Saturday, November 17, 2007

Anne's BSP Discussion Quesitions for Part One

1. Discuss the relationship between Bruno and Gretel. Why does Bruno seem younger than nine? In a traditional fable, characters are usually one-sided. How might Bruno and Gretel be considered one-dimensional?

It seems like a typical, if simplified, sibling relationship at those ages. At first, I thought Bruno seemed older than nine but then I realized he was just parroting things he'd heard adults say without really understanding what they meant. He also doesn't seem to know much about what's going on around him. So far, Gretel exists only as Bruno sees her. As he thinks she is a "Hopeless Case," we doesn't hear a lot about her because he doesn't seem to think about her much unless she's present. Bruno is less one-dimensional as he is the narrator but he repeats himself a lot and seems confused often (this might have more to do with what his parents actually tell him or choose to shield him from). We might see growth of his character in the second part.

2. At age 12, Gretel is the proper age for membership in the League of Young Girls, a branch of Hitler’s Youth Organization. Why do you think she is not a member, especially since her father is a high-ranking officer in Hitler's army?

I would speculated it's because either her mother has opposing views from her father and doesn't want her to be or her father knows what is entailed and doesn't want his daughter to take part.

3. What is it about the house at Out-With that makes Bruno feel “cold and unsafe”? How is this feeling perpetuated as he encounters people like Pavel, Maria, Lt. Kotler, and Shmuel?

The house at Out-With is different from Bruno's old house like Out-With is different from Berlin. Berlin is a bustling city which Bruno knows and understands his corner of. Out-With is in the middle of nowhere and Bruno can't make sense of what is happening behind the fence, where he is, or how he got there. The house at Out-With is smaller and plainer while the house in Berlin was larger and nicer with more places to explore.

The people/situations Bruno encounters at Out-With are also different from at home in Berlin. He doesn't yet know how to make sense of them. Pavel is a doctor who doesn't work as a doctor but as a servant. Maria has had a conversation with him unlike any they have had before. While soldiers visited the house in Berlin, they did not seem to be present as much as Lt. Kotler nor did Bruno seem to find them as distasteful. Bruno seems delighted to find a boy his own age and possibly a friend in Shmuel but he is very different from him and seems to know more than him.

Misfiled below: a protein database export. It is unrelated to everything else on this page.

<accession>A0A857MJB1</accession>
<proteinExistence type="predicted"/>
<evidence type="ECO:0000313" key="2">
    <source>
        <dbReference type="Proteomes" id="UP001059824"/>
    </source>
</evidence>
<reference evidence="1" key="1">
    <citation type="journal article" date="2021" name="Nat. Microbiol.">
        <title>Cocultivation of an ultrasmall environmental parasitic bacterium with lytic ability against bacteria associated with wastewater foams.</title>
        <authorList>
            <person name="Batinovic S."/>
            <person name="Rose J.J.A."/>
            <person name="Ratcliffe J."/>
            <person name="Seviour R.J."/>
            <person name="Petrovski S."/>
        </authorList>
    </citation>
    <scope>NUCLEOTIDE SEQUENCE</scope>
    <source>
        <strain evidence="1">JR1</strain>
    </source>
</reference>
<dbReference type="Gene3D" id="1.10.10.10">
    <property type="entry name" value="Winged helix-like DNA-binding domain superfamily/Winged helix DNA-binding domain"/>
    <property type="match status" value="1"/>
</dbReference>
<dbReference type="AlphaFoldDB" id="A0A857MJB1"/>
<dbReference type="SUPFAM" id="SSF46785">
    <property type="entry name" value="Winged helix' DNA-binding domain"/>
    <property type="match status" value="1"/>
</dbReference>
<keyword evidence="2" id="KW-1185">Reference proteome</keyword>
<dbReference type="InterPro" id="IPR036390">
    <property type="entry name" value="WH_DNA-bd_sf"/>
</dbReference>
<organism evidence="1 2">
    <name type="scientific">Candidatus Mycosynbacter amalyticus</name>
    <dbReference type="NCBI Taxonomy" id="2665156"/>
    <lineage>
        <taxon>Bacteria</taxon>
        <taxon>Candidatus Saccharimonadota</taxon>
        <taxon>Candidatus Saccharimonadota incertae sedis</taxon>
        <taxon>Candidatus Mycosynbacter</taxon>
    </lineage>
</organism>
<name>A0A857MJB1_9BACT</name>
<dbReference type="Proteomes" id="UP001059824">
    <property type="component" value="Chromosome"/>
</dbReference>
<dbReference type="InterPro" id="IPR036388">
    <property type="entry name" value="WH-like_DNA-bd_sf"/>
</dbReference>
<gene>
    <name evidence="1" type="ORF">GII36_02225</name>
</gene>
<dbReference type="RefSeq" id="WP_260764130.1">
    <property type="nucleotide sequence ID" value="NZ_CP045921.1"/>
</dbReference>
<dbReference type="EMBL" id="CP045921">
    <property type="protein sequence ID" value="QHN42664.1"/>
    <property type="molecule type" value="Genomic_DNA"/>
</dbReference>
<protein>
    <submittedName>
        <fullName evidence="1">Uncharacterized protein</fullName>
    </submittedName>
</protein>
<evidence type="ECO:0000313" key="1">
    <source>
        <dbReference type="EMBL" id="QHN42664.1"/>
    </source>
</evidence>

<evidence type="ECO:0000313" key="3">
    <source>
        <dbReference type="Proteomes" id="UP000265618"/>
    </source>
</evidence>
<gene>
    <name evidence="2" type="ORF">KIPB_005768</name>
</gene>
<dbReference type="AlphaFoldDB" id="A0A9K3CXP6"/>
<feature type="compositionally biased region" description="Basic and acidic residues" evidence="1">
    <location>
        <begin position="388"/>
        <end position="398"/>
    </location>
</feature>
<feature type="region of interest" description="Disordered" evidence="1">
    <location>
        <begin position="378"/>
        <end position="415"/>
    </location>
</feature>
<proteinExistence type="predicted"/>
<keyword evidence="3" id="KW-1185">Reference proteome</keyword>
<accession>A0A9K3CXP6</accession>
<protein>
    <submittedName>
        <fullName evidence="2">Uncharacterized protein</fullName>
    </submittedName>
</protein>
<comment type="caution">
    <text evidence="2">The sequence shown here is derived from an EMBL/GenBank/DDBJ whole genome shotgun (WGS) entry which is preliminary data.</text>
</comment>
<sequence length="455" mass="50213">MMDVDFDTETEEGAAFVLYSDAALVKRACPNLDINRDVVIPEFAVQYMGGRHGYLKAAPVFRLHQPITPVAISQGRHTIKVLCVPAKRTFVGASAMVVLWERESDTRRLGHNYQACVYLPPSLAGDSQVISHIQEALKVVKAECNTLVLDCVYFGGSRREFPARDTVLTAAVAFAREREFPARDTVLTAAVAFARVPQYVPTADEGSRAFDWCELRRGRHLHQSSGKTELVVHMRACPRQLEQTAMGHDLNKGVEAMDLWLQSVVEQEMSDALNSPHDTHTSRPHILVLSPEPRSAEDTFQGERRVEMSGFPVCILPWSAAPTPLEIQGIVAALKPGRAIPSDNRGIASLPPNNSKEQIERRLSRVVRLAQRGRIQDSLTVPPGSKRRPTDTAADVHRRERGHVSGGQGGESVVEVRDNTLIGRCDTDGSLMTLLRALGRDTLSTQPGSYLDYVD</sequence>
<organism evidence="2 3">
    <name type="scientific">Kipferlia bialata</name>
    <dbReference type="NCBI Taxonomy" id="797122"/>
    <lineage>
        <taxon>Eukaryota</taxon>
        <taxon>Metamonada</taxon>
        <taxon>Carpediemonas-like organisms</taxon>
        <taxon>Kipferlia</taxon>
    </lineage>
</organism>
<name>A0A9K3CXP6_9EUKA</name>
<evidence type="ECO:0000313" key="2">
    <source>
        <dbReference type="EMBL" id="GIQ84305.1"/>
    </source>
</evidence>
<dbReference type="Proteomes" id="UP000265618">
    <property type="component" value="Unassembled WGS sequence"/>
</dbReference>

4. Describe Bruno's reaction when he first sees the people in the striped pajamas. Bruno asks his father about the people outside their house at Auschwitz. His father answers, “They’re not people at all Bruno.” (p. 53) Discuss the horror of this attitude. How does his father’s statement make Bruno more curious about Out-With?

Bruno makes an O with his mouth and opens his eyes wide like he does when he is surprised but doesn't stretch his arms out because he feels "very cold and unsafe." (pg 20) He shows Gretel what is outside his window shortly after and the children try to figure out where they are.

Bruno doesn't understand what his father means by the statement and is unsatisfied with his explanation. To Bruno, another person has to be a person. "And were they really so different?" "What exactly was the difference? ... And who decided which people wore the striped pajamas and which people wore the uniforms?" "It was as if it were another city entirely..." (pg 100)

5. Explain what Bruno’s mother means when she says, “We don’t have the luxury of thinking.” (p. 13) Identify scenes from the novel that Bruno’s mother isn’t happy about their life at Out-With. Debate whether she is unhappy being away from Berlin, or whether she is angry about her husband’s position. How does Bruno’s grandmother react to her son’s military role?

Bruno's mother means that the children and she don't have a choice in the matter. They have to do what they are told. She refers to Bruno's father as "some people" when she disagrees with something he has say or done. She also left Out-With at one point to visit a near by town. I think she is both unhappy being away from Berlin, her home and possibly the only place she's even lived, and angry about her husband's position, her Mother at least has opposing views so she might as well. Bruno's grandmother clearly disagrees with how her son chooses to live his life and has no trouble voicing how she feels to him.

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